When KTRB started broadcasting  in 1933,  their power was a meager 250 watts and was limited to daytime only operation on 740 KHz.  Their antenna was long wire strung between two wooden poles behind their studios at the corner of McHenry and Sylvan in Modesto.  

In 1941 they received permission from the FCC to increase their power to 1,000 watts and to operate both day and night.  In preparation for the improvements,   KTRB bought nearly 40 acres of property on Norwegian Ave. between Coffee and McHenry. 

KTRB purchased a used 1,000 watt transmitter built by McClatchy Broadcasting in Sacramento.   The transmitter had been in use at McClatchy's  radio station KMJ  in Fresno.    In order to operate at night the station would need to operate with a directional signal which would require 3 vertical antenna poles.  The antennas poles were constructed of steel well casing pipe purchased from the oil fields of Bakersfield, CA.    The 30 ft. sections of pipe were welded together as they were hoisted into the air until the desired  height of  296 feet was reached.

A modified pile driving rig was used to hoist each section of pipe into the air as guy wires were attached.   The top section of each antenna pole started with 4 inch pipe and gradually increased to 12-14 inch pipe  at the bottom to support the weight.  Each pole sat on a large porcelain insulator which was affixed to a large concrete support block at the base to isolate the pole (antenna)  from the ground to enable it to radiate when radio frequency current (RF) was applied.  

Over 20 miles of copper wire was ploughed into the earth in a circular pattern 3 degrees apart and approximately 300 feet long at the base of each pole to enhance the signal produced by each antenna. 

A technique known as "phasing" was employed during night time operations to achieve the authorized signal coverage "pattern".  This technique involved all three antennas in the circuit at the same time (directional).  During the daytime KTRB operated on just one of the antenna poles with the signal radiating equally in all directions (non directional).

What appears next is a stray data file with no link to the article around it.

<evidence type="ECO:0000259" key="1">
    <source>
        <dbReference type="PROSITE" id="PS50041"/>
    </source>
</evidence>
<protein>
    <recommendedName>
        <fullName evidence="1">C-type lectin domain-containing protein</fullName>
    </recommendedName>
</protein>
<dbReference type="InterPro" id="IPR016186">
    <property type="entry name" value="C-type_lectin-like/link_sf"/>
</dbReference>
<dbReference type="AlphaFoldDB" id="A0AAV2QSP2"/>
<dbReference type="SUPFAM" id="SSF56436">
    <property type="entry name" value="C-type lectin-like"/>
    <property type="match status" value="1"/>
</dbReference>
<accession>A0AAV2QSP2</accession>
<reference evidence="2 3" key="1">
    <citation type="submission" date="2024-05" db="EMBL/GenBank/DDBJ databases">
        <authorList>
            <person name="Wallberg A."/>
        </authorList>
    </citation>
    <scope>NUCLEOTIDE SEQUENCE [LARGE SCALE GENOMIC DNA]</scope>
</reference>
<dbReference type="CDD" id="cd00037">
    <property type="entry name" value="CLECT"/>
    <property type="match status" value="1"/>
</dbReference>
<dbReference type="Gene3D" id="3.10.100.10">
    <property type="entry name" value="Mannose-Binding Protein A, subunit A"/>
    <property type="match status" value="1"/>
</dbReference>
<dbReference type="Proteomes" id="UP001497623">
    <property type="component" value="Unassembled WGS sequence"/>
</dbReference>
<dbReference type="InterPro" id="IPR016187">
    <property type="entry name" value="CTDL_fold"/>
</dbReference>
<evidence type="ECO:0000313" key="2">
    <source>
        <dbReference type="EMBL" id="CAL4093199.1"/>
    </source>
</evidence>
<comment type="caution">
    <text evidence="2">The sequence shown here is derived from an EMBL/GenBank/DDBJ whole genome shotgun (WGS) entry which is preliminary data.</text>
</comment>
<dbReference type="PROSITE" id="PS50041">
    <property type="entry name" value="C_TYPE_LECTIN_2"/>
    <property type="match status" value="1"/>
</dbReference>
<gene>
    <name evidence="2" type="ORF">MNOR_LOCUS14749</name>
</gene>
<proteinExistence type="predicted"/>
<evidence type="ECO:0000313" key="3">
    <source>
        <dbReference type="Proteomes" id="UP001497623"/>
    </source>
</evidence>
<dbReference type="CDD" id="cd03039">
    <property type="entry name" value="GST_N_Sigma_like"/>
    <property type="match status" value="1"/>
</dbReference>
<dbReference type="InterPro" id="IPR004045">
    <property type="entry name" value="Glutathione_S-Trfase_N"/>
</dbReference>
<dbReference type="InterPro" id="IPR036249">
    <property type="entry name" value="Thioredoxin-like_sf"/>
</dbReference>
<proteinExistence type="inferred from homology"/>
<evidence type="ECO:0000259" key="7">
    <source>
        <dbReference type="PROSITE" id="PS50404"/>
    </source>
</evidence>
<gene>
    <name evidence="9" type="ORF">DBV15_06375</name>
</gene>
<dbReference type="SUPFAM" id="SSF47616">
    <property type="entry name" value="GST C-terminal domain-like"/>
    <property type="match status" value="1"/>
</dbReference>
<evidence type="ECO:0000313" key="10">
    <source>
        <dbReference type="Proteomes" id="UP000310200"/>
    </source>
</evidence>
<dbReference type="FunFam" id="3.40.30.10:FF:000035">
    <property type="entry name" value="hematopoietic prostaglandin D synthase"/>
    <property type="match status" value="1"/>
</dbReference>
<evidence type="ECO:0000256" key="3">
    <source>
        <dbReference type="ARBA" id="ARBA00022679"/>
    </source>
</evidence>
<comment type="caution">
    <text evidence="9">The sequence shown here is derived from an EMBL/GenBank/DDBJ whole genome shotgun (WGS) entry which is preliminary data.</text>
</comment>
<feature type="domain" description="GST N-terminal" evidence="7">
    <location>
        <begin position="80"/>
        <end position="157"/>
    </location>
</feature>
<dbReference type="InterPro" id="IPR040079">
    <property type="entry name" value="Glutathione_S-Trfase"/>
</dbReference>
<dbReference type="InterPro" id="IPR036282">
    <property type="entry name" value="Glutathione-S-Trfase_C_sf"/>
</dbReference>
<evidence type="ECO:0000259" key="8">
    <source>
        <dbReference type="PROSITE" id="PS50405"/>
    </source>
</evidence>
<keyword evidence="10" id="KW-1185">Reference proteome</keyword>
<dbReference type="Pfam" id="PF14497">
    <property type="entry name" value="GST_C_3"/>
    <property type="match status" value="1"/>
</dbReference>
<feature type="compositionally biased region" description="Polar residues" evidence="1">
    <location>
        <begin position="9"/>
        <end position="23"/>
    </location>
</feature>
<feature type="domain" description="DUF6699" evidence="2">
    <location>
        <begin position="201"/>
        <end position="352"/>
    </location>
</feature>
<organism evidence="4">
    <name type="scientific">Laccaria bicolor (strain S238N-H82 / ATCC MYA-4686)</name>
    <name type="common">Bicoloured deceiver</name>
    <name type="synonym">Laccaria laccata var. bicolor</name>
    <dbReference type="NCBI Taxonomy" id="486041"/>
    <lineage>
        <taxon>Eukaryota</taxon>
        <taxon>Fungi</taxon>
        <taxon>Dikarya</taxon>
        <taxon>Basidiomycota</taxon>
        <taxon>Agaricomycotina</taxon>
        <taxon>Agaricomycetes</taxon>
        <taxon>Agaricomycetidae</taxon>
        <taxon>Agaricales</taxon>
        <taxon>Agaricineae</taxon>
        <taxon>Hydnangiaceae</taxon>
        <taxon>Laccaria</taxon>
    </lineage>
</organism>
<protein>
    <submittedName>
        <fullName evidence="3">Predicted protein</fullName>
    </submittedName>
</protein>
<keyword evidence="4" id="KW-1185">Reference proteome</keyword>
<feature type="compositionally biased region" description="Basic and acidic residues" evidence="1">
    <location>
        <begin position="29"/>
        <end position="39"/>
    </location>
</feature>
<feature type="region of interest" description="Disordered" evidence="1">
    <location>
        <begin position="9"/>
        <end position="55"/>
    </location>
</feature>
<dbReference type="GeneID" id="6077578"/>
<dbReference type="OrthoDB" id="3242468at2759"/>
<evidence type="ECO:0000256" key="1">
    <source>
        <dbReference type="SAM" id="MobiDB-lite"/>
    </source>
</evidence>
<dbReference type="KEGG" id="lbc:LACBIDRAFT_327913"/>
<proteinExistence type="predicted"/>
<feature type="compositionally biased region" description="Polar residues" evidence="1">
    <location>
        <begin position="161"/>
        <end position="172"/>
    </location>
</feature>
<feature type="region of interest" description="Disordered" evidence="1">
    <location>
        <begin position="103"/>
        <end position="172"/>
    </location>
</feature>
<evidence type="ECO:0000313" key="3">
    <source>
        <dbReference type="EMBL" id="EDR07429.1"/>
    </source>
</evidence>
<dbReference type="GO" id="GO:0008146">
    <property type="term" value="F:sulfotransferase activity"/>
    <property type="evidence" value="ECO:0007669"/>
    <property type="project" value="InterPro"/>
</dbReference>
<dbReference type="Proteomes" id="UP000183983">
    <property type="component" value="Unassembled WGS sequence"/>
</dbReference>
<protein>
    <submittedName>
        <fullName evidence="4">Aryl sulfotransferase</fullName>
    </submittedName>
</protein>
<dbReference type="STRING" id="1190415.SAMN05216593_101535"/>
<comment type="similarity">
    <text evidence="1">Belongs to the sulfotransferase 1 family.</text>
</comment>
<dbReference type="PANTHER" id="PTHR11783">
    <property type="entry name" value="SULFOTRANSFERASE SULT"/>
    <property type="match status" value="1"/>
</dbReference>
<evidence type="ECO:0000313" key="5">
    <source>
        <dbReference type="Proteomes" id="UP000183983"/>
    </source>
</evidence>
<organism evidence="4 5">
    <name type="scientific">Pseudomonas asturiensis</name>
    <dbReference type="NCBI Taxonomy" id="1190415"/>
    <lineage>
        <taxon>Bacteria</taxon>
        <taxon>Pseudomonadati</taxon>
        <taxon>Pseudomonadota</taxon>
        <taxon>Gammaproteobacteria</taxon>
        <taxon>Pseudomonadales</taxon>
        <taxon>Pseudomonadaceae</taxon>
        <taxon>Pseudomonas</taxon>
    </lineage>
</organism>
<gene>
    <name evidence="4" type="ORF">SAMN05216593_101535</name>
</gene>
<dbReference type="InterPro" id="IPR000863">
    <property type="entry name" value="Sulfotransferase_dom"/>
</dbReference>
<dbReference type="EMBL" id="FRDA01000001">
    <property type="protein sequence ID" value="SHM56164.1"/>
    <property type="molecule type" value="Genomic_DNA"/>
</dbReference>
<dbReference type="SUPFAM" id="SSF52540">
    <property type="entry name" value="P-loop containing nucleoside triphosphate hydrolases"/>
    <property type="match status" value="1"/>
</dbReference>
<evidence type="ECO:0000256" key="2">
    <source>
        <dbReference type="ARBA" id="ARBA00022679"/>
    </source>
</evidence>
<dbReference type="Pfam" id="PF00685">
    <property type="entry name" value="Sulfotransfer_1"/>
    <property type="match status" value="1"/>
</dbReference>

The modified pile driver hoisting the well casing pipe sections.  The original photo was alter to more clearly show the antenna itself as it was being hoisted a section at a time.
KTRB Improvements in 1941-1942
1942 the original KTRB building built on Norwegian Ave. Modesto.
KTRB's first 1,000 transmitter used on Norwegian Ave. The home made transmitter was built by McClatchy engineering in Sacramento and had been in service at KMJ in Fresno. 
The 3 antenna poles in the pasture behind the building on Norwegian showing the tuning unit at the base of the closest tower.
Close-up of the tuning unit at the base of the eastern most tower.  Each tower was fed by what was known as a open-wire feed line from the building and the 1,000 watt transmitter.
Aerial view of  the property on Norwegian looking SE.


Aerial view looking north from behind the station.
For several decades the government required radio, television and communication towers to be painted red and white for aviation safety purposes with red clearance lights spaced along the length of the tower and a red flashing beacon light on top.    The only way to paint erected towers was by hand using mittens dipping alternately in red and white paint buckets and rubbing inch by inch by a painter (photo).   Today tower owners opt  for high intensity white flashing lights instead to meet the Federal regulations and modern day towers with the new clearance lights need not be painted the traditional red and white. 


 
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